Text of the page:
Wed. 11.30.16 – 2016 seems to be the year of endings. After the US Elections, I saw several folks on Twitter calling 2016 ‘anno horribilis’. I am not quite ready to call it a horrible year, as we still have another month to the year for a major tsunami, nuclear war, asteroid strike, a plague that kills billions, gamma ray from an exploding star, etc.
I feel even more than ever that it is time for me to take back up with my own version of personal mixed with life mixed with professional mixed with tech mixed with humor blogging, as I truly believe that making and creating in the face of adversity is how we best express our humanity. Although I may suck at blogging on a regular schedule, I will do my best to blog here a few times a week and on some weeks more.
Dear 2016, please calm down for the next 31 1/2 days.
Fri. 11.11.16 – After weeks of struggling to walk and many other old guy indignities, this week Scruffy declined to the point of being unable to stand and go to the bathroom. I was told by my Aunt Anne and Vivian Hernandez that when a dog could not work its back end that the end would be near.
After two uncomfortable days, Scruffy woke up at 3am this morning whining and tapping my leg with his front paw. I took him outside and held his back end up so he could pee, to no avail. I carried him back in, gave him so water to drink, and went back to sleep – for about a half hour until he started to make noise again. This cycle lasted for the rest of the early morning hours and by 10am he was done. Around 10:10am this morning Scruffy McDoglet ran off to the Doggy Elysian Fields.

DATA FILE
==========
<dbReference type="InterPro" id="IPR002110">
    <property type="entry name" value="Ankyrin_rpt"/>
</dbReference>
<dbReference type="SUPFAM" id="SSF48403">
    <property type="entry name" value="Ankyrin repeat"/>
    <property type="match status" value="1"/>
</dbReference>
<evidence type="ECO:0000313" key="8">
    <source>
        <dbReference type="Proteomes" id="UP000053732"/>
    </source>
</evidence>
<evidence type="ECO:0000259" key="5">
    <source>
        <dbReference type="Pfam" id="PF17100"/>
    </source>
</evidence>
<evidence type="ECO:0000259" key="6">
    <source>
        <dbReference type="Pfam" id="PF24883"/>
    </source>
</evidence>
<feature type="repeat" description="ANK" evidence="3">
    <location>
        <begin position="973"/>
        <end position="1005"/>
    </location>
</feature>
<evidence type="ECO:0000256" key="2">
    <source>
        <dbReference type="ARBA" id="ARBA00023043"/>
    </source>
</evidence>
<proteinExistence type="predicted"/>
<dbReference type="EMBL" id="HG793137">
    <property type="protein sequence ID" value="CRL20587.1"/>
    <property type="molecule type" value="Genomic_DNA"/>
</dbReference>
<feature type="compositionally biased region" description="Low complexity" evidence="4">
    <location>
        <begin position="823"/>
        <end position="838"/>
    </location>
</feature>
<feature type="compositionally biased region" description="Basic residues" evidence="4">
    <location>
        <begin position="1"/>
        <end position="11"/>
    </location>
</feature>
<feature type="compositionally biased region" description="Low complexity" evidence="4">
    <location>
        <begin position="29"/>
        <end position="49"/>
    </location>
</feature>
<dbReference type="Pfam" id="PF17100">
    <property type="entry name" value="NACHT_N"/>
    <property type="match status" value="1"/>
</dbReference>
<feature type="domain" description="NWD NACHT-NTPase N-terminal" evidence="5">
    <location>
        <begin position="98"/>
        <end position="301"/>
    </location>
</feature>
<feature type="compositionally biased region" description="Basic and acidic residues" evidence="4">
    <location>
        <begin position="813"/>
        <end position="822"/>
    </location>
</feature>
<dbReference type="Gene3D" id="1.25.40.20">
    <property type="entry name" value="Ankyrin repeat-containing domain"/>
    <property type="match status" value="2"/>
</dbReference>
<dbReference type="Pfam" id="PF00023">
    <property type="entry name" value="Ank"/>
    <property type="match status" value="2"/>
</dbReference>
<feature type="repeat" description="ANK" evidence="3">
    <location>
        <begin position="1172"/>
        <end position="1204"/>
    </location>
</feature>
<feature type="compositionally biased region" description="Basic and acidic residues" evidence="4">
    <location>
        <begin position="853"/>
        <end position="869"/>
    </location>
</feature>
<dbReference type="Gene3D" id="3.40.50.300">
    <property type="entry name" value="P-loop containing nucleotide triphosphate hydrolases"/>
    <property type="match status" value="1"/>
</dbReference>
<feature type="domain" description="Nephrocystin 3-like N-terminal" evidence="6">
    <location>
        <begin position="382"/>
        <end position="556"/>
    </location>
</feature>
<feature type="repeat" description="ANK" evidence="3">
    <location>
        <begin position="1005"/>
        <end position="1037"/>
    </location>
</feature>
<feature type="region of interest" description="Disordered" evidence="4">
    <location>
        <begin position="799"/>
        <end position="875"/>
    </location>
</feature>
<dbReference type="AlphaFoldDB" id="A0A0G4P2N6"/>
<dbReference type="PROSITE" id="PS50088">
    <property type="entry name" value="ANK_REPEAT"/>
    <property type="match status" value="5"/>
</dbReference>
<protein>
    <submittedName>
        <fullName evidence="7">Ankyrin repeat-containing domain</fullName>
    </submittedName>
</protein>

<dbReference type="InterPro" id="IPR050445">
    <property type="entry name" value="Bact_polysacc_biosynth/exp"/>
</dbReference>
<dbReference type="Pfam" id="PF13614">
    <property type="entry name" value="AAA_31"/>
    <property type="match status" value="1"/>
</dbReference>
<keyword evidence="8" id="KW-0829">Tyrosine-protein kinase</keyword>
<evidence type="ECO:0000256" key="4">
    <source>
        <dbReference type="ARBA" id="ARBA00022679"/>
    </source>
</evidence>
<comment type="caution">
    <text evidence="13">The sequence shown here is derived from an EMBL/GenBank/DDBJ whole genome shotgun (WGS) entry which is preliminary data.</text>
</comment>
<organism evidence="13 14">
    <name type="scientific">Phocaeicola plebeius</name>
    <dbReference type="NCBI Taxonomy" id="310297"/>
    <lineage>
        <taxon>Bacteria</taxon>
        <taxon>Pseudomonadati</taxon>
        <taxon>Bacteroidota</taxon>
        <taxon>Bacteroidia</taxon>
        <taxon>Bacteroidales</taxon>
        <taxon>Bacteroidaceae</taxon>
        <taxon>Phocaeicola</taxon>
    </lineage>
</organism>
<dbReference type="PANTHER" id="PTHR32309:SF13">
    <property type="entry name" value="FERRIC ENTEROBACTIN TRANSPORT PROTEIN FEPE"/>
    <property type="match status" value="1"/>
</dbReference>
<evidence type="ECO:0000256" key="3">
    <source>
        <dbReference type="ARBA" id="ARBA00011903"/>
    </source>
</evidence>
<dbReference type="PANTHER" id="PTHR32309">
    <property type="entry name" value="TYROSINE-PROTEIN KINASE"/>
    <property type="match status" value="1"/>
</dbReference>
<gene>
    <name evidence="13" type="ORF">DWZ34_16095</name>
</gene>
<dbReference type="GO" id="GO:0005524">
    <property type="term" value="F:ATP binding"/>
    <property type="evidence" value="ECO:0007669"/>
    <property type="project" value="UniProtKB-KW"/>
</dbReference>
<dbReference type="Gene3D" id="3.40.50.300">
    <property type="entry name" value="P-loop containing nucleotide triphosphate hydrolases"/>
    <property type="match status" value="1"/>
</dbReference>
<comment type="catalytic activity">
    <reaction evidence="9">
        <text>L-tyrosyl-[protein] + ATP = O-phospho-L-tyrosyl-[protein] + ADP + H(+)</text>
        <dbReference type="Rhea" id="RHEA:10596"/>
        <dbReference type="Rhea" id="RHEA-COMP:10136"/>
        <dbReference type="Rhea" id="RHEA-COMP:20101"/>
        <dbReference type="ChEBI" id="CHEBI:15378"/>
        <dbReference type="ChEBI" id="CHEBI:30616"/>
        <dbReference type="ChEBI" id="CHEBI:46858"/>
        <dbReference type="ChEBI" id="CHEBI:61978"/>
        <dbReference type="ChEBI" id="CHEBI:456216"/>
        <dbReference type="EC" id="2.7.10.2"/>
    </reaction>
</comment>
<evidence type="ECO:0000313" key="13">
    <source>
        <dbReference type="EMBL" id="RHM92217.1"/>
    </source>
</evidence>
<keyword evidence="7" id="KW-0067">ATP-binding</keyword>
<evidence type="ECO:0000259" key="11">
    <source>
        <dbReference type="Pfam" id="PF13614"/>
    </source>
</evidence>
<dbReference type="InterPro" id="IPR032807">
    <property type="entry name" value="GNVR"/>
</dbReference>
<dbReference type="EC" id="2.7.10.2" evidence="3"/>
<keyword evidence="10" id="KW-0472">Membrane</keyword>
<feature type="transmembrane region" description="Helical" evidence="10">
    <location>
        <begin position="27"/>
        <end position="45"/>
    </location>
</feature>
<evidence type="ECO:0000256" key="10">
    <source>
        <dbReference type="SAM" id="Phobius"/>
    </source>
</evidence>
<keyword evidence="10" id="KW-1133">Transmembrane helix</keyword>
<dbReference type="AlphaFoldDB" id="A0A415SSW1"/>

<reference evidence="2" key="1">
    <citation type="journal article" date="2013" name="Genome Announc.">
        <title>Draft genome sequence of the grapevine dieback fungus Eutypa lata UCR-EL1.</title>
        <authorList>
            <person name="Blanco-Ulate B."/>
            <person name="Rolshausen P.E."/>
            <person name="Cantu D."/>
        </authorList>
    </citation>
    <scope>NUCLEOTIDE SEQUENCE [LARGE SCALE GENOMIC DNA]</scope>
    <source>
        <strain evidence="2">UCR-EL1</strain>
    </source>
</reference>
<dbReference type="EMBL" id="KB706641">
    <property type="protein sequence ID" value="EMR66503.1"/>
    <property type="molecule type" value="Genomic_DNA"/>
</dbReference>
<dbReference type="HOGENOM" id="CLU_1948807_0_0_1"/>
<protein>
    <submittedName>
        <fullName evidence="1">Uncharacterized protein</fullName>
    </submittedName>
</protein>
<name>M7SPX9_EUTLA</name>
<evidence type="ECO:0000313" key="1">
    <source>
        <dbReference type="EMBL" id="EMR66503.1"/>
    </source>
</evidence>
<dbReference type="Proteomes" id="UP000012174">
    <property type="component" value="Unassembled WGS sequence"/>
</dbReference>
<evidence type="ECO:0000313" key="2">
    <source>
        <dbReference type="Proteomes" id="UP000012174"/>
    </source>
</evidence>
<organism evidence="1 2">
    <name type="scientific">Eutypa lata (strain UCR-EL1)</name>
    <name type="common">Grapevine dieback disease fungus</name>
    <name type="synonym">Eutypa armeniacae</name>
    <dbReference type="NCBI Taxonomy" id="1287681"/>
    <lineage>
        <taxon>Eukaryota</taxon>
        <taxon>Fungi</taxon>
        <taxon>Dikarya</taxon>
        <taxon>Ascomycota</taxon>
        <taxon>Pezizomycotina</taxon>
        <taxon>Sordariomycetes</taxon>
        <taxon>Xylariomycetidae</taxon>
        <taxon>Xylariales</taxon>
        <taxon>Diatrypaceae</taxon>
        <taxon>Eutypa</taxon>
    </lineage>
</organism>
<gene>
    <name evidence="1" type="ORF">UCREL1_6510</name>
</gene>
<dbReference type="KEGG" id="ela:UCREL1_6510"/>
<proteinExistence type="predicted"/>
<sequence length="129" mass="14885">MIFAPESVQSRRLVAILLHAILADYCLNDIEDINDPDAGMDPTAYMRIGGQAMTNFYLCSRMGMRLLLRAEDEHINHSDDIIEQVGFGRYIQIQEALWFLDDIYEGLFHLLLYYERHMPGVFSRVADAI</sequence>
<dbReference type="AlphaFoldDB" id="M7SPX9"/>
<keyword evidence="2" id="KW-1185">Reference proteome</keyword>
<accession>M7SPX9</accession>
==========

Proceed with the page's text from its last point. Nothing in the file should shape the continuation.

I am gutted. Scruffy was a very good dog and occasionally a real little f’er. He was not only a great little buddy – my best dog – to me but also to my brother, Joe with whom I shared Scruffy, and to the whole family.
Scruffy-licious Alidocious T. McDoglet, Esq.- you will be greatly missed.
‘Honestly, I have nothing, other than just sadness. That once again that we have to peer into the abyss of depraved violence that we do to each other in the nexus of a just gaping racial wound that will not heal, yet we pretend doesn’t exist. I am confident though, that by acknowledging it, by staring into that and seeing it for what it is, we still won’t do jack shit. Yeah! That’s us. That is the part that blows my mind.’ – Jon Stewart
‘The Confederate flag’s defenders often claim it represents “heritage not hate.” I agree—the heritage of White Supremacy was not so much birthed by hate as by the impulse toward plunder. Dylann Roof plundered nine different bodies last night, plundered nine different families of an original member, plundered nine different communities of a singular member. An entire people are poorer for his action. The flag that Roof embraced, which many South Carolinians embrace, does not stand in opposition to this act—it endorses it.’ – Ta-Nehisi Coates
“We welcomed you Wednesday night in our Bible study with open arms,” Felicia Sanders told Dylann Roof, the suspect in a massacre that officials said was racially motivated. She was in the room when the gunman fatally shot nine people, including her son, Tywanza, and Ms. Sanders survived by pretending to be dead.